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Baptist Missions Agency Responds to Misspending Allegations

Following the release of a book that made numerous allegations of misused funds against a Southern Baptist mission agency, the organization responded saying some of the issues discussed are
( [email protected] ) Jan 25, 2007 09:24 PM EST

Following the release of a book that made numerous allegations of misused funds against a Southern Baptist mission agency, the organization responded saying some of the issues discussed are based on "hearsay."

Mary Kinney Branson, a former employee with the North American Mission Board, recently published Spending God's Money: Extravagance and Misuse in the Name of Ministry - a book that accused current and former staff of misspending the agency's funds.

"While some of the issues she discusses in the book were examined as part of work of the Trustee Task Force, other issues she discusses are based on her personal experiences, her personal opinion, or hearsay," said a released statement by NAMB.

Branson worked at the Home Mission Board and NAMB, which houses one of the nation's largest disaster relief operations, for 16 years before leaving the agency in 2004 on good terms, she mentioned in a statement.

She noted in her new book that during her service at NAMB, she saw evidence of "extravagance" and ineffectiveness.

Branson listed numerous examples of such problems at the agency, namely alleging that former NAMB head, Dr. Bob Reccord, had shifted the focus of the agency from promoting missions to promoting himself.

The NAMB responded, "We regret that while telling her story, the author called into question the character of many current and former employees; people who were not given the opportunity to respond to her charges.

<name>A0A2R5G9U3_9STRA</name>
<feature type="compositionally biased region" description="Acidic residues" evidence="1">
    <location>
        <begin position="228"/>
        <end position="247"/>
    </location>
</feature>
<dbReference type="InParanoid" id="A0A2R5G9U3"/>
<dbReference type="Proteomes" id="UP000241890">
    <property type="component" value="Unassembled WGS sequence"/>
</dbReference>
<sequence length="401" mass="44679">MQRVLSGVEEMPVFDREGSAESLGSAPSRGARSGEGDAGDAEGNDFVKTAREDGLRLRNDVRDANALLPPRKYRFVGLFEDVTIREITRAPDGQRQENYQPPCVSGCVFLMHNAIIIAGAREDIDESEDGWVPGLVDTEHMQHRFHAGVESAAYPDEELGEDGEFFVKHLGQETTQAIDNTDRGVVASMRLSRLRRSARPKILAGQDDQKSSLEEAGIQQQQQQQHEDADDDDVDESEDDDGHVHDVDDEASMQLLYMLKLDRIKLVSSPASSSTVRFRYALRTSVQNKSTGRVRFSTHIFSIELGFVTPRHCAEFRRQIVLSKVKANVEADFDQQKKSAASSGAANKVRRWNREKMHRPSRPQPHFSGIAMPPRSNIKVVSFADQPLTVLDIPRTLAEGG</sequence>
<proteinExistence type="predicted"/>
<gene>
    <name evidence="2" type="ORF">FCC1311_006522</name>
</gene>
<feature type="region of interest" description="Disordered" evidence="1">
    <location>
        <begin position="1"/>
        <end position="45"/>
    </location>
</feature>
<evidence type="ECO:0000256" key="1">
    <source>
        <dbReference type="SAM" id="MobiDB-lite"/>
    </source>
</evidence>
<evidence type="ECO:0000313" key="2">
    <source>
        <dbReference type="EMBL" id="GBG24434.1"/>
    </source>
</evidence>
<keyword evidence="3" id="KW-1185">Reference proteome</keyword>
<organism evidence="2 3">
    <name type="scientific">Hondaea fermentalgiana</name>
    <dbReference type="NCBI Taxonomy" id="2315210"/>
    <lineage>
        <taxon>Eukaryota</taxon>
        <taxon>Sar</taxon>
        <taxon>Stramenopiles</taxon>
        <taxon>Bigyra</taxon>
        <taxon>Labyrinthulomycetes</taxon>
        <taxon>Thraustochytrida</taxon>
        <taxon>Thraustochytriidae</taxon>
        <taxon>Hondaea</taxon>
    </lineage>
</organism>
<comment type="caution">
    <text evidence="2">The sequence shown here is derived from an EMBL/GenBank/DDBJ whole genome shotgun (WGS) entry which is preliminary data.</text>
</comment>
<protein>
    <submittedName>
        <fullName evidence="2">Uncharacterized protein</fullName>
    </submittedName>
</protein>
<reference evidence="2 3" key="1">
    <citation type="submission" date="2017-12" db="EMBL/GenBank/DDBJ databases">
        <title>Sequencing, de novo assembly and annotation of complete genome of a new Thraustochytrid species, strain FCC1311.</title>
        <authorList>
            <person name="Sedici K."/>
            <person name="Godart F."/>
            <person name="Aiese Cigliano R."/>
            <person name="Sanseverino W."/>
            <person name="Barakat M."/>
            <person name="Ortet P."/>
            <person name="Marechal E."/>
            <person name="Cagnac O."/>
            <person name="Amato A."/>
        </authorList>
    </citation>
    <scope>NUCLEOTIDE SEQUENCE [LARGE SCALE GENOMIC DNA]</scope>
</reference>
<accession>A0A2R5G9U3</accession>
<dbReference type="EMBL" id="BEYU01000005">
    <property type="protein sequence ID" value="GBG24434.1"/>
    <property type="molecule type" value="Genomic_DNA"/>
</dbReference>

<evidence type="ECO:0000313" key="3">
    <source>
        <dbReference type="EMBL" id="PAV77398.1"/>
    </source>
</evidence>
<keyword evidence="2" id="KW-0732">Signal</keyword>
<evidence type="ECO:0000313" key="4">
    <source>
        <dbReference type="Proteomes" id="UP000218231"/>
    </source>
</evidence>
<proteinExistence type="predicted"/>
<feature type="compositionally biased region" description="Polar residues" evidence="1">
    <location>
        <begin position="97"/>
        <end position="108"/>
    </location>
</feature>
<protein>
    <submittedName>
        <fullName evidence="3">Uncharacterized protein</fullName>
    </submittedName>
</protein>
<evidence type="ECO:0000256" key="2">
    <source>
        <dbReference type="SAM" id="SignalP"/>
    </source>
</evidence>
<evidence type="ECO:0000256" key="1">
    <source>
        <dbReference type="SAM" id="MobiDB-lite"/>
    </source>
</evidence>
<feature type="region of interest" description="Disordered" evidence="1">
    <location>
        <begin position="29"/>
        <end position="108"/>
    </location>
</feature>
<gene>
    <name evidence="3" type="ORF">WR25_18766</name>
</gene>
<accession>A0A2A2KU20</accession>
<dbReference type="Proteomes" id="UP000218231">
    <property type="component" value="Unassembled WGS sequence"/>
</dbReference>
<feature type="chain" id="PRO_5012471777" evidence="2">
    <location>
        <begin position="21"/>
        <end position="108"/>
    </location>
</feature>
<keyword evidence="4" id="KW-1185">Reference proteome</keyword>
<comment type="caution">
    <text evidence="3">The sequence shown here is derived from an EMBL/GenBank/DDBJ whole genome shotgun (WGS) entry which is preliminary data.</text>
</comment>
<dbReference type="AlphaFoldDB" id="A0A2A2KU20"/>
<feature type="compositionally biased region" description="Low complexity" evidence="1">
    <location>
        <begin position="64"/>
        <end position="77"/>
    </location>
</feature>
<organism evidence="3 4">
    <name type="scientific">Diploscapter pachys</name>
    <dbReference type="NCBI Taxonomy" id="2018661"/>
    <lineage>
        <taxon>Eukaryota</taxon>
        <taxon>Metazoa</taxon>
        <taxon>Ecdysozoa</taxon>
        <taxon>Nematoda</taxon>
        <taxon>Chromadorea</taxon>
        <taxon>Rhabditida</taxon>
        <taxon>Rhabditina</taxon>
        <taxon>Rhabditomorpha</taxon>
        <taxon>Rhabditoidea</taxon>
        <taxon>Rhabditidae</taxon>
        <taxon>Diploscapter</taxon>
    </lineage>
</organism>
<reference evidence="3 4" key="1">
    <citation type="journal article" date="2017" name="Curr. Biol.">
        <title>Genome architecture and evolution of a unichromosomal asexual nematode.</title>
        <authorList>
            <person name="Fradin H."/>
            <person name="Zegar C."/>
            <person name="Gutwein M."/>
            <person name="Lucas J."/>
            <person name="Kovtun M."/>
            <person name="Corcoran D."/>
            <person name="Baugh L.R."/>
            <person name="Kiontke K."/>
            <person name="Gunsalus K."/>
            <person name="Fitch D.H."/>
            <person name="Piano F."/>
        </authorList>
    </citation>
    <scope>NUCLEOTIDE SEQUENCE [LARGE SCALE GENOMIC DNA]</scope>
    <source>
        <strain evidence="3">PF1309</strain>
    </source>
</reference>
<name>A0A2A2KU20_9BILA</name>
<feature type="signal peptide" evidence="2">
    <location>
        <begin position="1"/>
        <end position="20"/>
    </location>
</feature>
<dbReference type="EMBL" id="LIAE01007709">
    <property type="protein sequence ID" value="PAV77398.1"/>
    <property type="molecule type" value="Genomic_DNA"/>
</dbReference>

"Regardless, those events are now in the past, and NAMB is now pressing on into the future."

In spring of 2006, a Georgia news journal had released a critical report of the effectiveness and efficiency of the NAMB. The Christian Index also called into question the leadership of Reccord.

Soon after, Reccord called for the mission agency's Board of Trustees to assess the claims made. An appointed task force then published a report including policy recommendations designed to provide increased accountability within the agency.

At the same time, Reccord stepped down as NAMB head in April - a resignation that many Southern Baptist leaders called evidence of his integrity. Policy recommendations were adopted in October and the Board of Trustees created a new trustee committee tasked with oversight of policy development and compensation assessment, according to the mission agency.

The NAMB agrees and has taken action on increasing accountability. Branson had made a call in her book to do away with "SBC-style cooperative mission" through large agencies.

"NAMB does support the call to all churches and SBC entities to function within a system of accountability," the mission agency stated. "NAMB, through the diligence of its trustees and staff, is modeling this type of accountability and oversight in the Southern Baptist Convention.

NAMB decided not to respond to each of the allegations Branson made in her recent book because "many of the claims made by the author cannot be substantiated or represent only one side of the story."

While Branson paralleled misuse with the distance between the "giver and the spender," NAMB assured its donors, "Southern Baptists are the true beneficiaries."